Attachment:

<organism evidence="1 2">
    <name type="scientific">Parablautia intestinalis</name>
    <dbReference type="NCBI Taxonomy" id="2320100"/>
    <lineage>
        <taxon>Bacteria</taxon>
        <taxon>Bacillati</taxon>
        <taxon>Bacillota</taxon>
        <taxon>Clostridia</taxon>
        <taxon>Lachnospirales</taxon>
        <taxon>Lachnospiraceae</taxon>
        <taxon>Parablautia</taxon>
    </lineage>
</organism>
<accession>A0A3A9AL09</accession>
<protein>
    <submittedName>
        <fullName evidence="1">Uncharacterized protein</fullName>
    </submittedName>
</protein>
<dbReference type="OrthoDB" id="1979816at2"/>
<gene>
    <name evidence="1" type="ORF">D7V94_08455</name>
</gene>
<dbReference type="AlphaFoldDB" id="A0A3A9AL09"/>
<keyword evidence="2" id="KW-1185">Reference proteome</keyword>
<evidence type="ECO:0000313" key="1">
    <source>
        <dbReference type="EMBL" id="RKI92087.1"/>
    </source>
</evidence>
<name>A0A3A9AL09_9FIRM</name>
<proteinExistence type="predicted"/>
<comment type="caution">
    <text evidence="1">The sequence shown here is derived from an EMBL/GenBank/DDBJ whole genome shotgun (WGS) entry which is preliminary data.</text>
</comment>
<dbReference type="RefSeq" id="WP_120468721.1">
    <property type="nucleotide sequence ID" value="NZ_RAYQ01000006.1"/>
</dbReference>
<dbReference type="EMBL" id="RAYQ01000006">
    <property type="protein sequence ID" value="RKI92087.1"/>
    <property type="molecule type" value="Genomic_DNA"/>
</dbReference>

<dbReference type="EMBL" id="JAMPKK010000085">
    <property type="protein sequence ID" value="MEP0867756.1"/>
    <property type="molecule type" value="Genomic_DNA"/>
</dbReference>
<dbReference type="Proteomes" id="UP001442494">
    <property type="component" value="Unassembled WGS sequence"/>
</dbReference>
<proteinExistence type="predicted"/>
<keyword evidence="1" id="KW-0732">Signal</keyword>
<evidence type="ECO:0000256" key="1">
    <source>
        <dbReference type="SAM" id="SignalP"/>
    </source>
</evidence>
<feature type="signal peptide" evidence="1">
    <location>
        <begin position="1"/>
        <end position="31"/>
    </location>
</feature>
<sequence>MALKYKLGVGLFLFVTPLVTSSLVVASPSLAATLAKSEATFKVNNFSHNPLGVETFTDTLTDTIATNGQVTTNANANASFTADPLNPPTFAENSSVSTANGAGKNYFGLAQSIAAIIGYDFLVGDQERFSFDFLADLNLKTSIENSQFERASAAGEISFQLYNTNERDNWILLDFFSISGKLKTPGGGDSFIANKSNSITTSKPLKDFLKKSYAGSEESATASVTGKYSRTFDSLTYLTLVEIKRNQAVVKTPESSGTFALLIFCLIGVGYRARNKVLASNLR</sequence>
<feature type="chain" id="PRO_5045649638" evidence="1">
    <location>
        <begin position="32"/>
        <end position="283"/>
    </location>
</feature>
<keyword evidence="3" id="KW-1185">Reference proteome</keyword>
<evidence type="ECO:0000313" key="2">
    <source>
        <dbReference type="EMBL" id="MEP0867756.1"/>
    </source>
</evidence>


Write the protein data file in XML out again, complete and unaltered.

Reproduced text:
<organism evidence="1 2">
    <name type="scientific">Parablautia intestinalis</name>
    <dbReference type="NCBI Taxonomy" id="2320100"/>
    <lineage>
        <taxon>Bacteria</taxon>
        <taxon>Bacillati</taxon>
        <taxon>Bacillota</taxon>
        <taxon>Clostridia</taxon>
        <taxon>Lachnospirales</taxon>
        <taxon>Lachnospiraceae</taxon>
        <taxon>Parablautia</taxon>
    </lineage>
</organism>
<accession>A0A3A9AL09</accession>
<protein>
    <submittedName>
        <fullName evidence="1">Uncharacterized protein</fullName>
    </submittedName>
</protein>
<dbReference type="OrthoDB" id="1979816at2"/>
<gene>
    <name evidence="1" type="ORF">D7V94_08455</name>
</gene>
<dbReference type="AlphaFoldDB" id="A0A3A9AL09"/>
<keyword evidence="2" id="KW-1185">Reference proteome</keyword>
<evidence type="ECO:0000313" key="1">
    <source>
        <dbReference type="EMBL" id="RKI92087.1"/>
    </source>
</evidence>
<name>A0A3A9AL09_9FIRM</name>
<proteinExistence type="predicted"/>
<comment type="caution">
    <text evidence="1">The sequence shown here is derived from an EMBL/GenBank/DDBJ whole genome shotgun (WGS) entry which is preliminary data.</text>
</comment>
<dbReference type="RefSeq" id="WP_120468721.1">
    <property type="nucleotide sequence ID" value="NZ_RAYQ01000006.1"/>
</dbReference>
<dbReference type="EMBL" id="RAYQ01000006">
    <property type="protein sequence ID" value="RKI92087.1"/>
    <property type="molecule type" value="Genomic_DNA"/>
</dbReference>

<dbReference type="EMBL" id="JAMPKK010000085">
    <property type="protein sequence ID" value="MEP0867756.1"/>
    <property type="molecule type" value="Genomic_DNA"/>
</dbReference>
<dbReference type="Proteomes" id="UP001442494">
    <property type="component" value="Unassembled WGS sequence"/>
</dbReference>
<proteinExistence type="predicted"/>
<keyword evidence="1" id="KW-0732">Signal</keyword>
<evidence type="ECO:0000256" key="1">
    <source>
        <dbReference type="SAM" id="SignalP"/>
    </source>
</evidence>
<feature type="signal peptide" evidence="1">
    <location>
        <begin position="1"/>
        <end position="31"/>
    </location>
</feature>
<sequence>MALKYKLGVGLFLFVTPLVTSSLVVASPSLAATLAKSEATFKVNNFSHNPLGVETFTDTLTDTIATNGQVTTNANANASFTADPLNPPTFAENSSVSTANGAGKNYFGLAQSIAAIIGYDFLVGDQERFSFDFLADLNLKTSIENSQFERASAAGEISFQLYNTNERDNWILLDFFSISGKLKTPGGGDSFIANKSNSITTSKPLKDFLKKSYAGSEESATASVTGKYSRTFDSLTYLTLVEIKRNQAVVKTPESSGTFALLIFCLIGVGYRARNKVLASNLR</sequence>
<feature type="chain" id="PRO_5045649638" evidence="1">
    <location>
        <begin position="32"/>
        <end position="283"/>
    </location>
</feature>
<keyword evidence="3" id="KW-1185">Reference proteome</keyword>
<evidence type="ECO:0000313" key="2">
    <source>
        <dbReference type="EMBL" id="MEP0867756.1"/>
    </source>
</evidence>